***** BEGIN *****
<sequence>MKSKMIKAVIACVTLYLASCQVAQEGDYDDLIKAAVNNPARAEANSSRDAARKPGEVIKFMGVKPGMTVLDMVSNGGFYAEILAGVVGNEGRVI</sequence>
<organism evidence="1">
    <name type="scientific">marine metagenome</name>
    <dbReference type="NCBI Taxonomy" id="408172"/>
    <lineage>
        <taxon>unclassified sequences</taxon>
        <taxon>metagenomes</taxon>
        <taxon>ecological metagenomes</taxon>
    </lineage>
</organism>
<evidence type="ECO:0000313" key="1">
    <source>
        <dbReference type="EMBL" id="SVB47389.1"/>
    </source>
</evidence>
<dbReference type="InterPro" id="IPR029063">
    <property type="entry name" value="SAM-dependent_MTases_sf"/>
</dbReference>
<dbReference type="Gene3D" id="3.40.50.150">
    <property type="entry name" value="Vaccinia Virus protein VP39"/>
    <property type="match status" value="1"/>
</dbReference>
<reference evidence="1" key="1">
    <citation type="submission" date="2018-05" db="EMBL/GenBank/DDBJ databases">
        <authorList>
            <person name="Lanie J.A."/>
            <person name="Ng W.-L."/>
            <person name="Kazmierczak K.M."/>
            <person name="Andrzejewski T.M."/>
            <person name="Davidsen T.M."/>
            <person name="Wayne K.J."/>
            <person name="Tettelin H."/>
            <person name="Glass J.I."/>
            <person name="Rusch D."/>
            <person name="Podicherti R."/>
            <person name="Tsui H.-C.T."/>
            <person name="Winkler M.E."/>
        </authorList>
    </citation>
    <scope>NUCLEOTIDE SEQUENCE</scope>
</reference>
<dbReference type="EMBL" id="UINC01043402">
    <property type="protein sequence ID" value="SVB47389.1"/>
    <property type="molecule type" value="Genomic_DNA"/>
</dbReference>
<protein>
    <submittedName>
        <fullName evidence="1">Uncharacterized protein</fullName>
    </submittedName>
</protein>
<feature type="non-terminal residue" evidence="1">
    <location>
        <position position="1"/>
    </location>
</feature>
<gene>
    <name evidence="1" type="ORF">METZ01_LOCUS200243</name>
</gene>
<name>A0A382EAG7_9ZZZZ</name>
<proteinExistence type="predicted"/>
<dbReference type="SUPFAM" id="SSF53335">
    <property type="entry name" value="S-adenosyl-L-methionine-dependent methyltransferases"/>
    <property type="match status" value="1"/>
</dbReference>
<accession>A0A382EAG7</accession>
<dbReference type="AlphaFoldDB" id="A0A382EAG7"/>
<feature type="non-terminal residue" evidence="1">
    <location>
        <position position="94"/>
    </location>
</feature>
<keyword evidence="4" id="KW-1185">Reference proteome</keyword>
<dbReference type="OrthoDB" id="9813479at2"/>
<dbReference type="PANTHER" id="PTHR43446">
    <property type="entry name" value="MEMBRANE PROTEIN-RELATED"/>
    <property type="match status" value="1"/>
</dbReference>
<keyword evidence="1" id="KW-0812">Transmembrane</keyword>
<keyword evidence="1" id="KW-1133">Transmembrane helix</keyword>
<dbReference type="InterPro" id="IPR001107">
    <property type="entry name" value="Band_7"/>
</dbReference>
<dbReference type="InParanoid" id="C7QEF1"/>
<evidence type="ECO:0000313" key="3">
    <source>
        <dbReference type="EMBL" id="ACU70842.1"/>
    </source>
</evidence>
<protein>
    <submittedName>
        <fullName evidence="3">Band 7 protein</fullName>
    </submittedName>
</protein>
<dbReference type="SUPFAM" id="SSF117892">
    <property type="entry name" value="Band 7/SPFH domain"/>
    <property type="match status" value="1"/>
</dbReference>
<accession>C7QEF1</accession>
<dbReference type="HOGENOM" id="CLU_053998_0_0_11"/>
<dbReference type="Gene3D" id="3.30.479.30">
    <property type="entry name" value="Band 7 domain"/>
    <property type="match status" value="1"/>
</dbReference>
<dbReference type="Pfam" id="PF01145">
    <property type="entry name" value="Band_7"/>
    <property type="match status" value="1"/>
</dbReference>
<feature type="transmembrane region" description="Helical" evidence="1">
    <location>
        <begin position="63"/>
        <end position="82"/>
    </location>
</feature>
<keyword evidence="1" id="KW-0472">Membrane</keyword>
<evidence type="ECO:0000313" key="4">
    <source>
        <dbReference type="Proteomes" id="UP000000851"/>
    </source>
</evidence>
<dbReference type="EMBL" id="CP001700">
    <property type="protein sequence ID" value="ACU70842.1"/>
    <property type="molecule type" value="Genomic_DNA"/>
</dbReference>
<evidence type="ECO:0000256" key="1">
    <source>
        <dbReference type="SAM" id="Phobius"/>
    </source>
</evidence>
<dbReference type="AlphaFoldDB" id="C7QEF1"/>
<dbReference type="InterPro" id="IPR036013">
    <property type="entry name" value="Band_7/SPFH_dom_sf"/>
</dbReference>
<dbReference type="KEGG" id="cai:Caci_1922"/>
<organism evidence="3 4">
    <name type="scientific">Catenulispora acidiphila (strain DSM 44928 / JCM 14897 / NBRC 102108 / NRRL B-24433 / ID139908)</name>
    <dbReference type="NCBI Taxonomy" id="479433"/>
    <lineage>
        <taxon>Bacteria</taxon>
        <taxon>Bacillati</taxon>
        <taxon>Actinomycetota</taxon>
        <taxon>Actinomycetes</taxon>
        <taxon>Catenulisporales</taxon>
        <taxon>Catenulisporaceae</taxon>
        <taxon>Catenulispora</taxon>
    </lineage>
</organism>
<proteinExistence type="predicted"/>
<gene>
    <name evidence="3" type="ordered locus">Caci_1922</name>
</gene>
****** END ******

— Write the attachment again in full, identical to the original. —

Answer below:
<sequence>MKSKMIKAVIACVTLYLASCQVAQEGDYDDLIKAAVNNPARAEANSSRDAARKPGEVIKFMGVKPGMTVLDMVSNGGFYAEILAGVVGNEGRVI</sequence>
<organism evidence="1">
    <name type="scientific">marine metagenome</name>
    <dbReference type="NCBI Taxonomy" id="408172"/>
    <lineage>
        <taxon>unclassified sequences</taxon>
        <taxon>metagenomes</taxon>
        <taxon>ecological metagenomes</taxon>
    </lineage>
</organism>
<evidence type="ECO:0000313" key="1">
    <source>
        <dbReference type="EMBL" id="SVB47389.1"/>
    </source>
</evidence>
<dbReference type="InterPro" id="IPR029063">
    <property type="entry name" value="SAM-dependent_MTases_sf"/>
</dbReference>
<dbReference type="Gene3D" id="3.40.50.150">
    <property type="entry name" value="Vaccinia Virus protein VP39"/>
    <property type="match status" value="1"/>
</dbReference>
<reference evidence="1" key="1">
    <citation type="submission" date="2018-05" db="EMBL/GenBank/DDBJ databases">
        <authorList>
            <person name="Lanie J.A."/>
            <person name="Ng W.-L."/>
            <person name="Kazmierczak K.M."/>
            <person name="Andrzejewski T.M."/>
            <person name="Davidsen T.M."/>
            <person name="Wayne K.J."/>
            <person name="Tettelin H."/>
            <person name="Glass J.I."/>
            <person name="Rusch D."/>
            <person name="Podicherti R."/>
            <person name="Tsui H.-C.T."/>
            <person name="Winkler M.E."/>
        </authorList>
    </citation>
    <scope>NUCLEOTIDE SEQUENCE</scope>
</reference>
<dbReference type="EMBL" id="UINC01043402">
    <property type="protein sequence ID" value="SVB47389.1"/>
    <property type="molecule type" value="Genomic_DNA"/>
</dbReference>
<protein>
    <submittedName>
        <fullName evidence="1">Uncharacterized protein</fullName>
    </submittedName>
</protein>
<feature type="non-terminal residue" evidence="1">
    <location>
        <position position="1"/>
    </location>
</feature>
<gene>
    <name evidence="1" type="ORF">METZ01_LOCUS200243</name>
</gene>
<name>A0A382EAG7_9ZZZZ</name>
<proteinExistence type="predicted"/>
<dbReference type="SUPFAM" id="SSF53335">
    <property type="entry name" value="S-adenosyl-L-methionine-dependent methyltransferases"/>
    <property type="match status" value="1"/>
</dbReference>
<accession>A0A382EAG7</accession>
<dbReference type="AlphaFoldDB" id="A0A382EAG7"/>
<feature type="non-terminal residue" evidence="1">
    <location>
        <position position="94"/>
    </location>
</feature>
<keyword evidence="4" id="KW-1185">Reference proteome</keyword>
<dbReference type="OrthoDB" id="9813479at2"/>
<dbReference type="PANTHER" id="PTHR43446">
    <property type="entry name" value="MEMBRANE PROTEIN-RELATED"/>
    <property type="match status" value="1"/>
</dbReference>
<keyword evidence="1" id="KW-0812">Transmembrane</keyword>
<keyword evidence="1" id="KW-1133">Transmembrane helix</keyword>
<dbReference type="InterPro" id="IPR001107">
    <property type="entry name" value="Band_7"/>
</dbReference>
<dbReference type="InParanoid" id="C7QEF1"/>
<evidence type="ECO:0000313" key="3">
    <source>
        <dbReference type="EMBL" id="ACU70842.1"/>
    </source>
</evidence>
<protein>
    <submittedName>
        <fullName evidence="3">Band 7 protein</fullName>
    </submittedName>
</protein>
<dbReference type="SUPFAM" id="SSF117892">
    <property type="entry name" value="Band 7/SPFH domain"/>
    <property type="match status" value="1"/>
</dbReference>
<accession>C7QEF1</accession>
<dbReference type="HOGENOM" id="CLU_053998_0_0_11"/>
<dbReference type="Gene3D" id="3.30.479.30">
    <property type="entry name" value="Band 7 domain"/>
    <property type="match status" value="1"/>
</dbReference>
<dbReference type="Pfam" id="PF01145">
    <property type="entry name" value="Band_7"/>
    <property type="match status" value="1"/>
</dbReference>
<feature type="transmembrane region" description="Helical" evidence="1">
    <location>
        <begin position="63"/>
        <end position="82"/>
    </location>
</feature>
<keyword evidence="1" id="KW-0472">Membrane</keyword>
<evidence type="ECO:0000313" key="4">
    <source>
        <dbReference type="Proteomes" id="UP000000851"/>
    </source>
</evidence>
<dbReference type="EMBL" id="CP001700">
    <property type="protein sequence ID" value="ACU70842.1"/>
    <property type="molecule type" value="Genomic_DNA"/>
</dbReference>
<evidence type="ECO:0000256" key="1">
    <source>
        <dbReference type="SAM" id="Phobius"/>
    </source>
</evidence>
<dbReference type="AlphaFoldDB" id="C7QEF1"/>
<dbReference type="InterPro" id="IPR036013">
    <property type="entry name" value="Band_7/SPFH_dom_sf"/>
</dbReference>
<dbReference type="KEGG" id="cai:Caci_1922"/>
<organism evidence="3 4">
    <name type="scientific">Catenulispora acidiphila (strain DSM 44928 / JCM 14897 / NBRC 102108 / NRRL B-24433 / ID139908)</name>
    <dbReference type="NCBI Taxonomy" id="479433"/>
    <lineage>
        <taxon>Bacteria</taxon>
        <taxon>Bacillati</taxon>
        <taxon>Actinomycetota</taxon>
        <taxon>Actinomycetes</taxon>
        <taxon>Catenulisporales</taxon>
        <taxon>Catenulisporaceae</taxon>
        <taxon>Catenulispora</taxon>
    </lineage>
</organism>
<proteinExistence type="predicted"/>
<gene>
    <name evidence="3" type="ordered locus">Caci_1922</name>
</gene>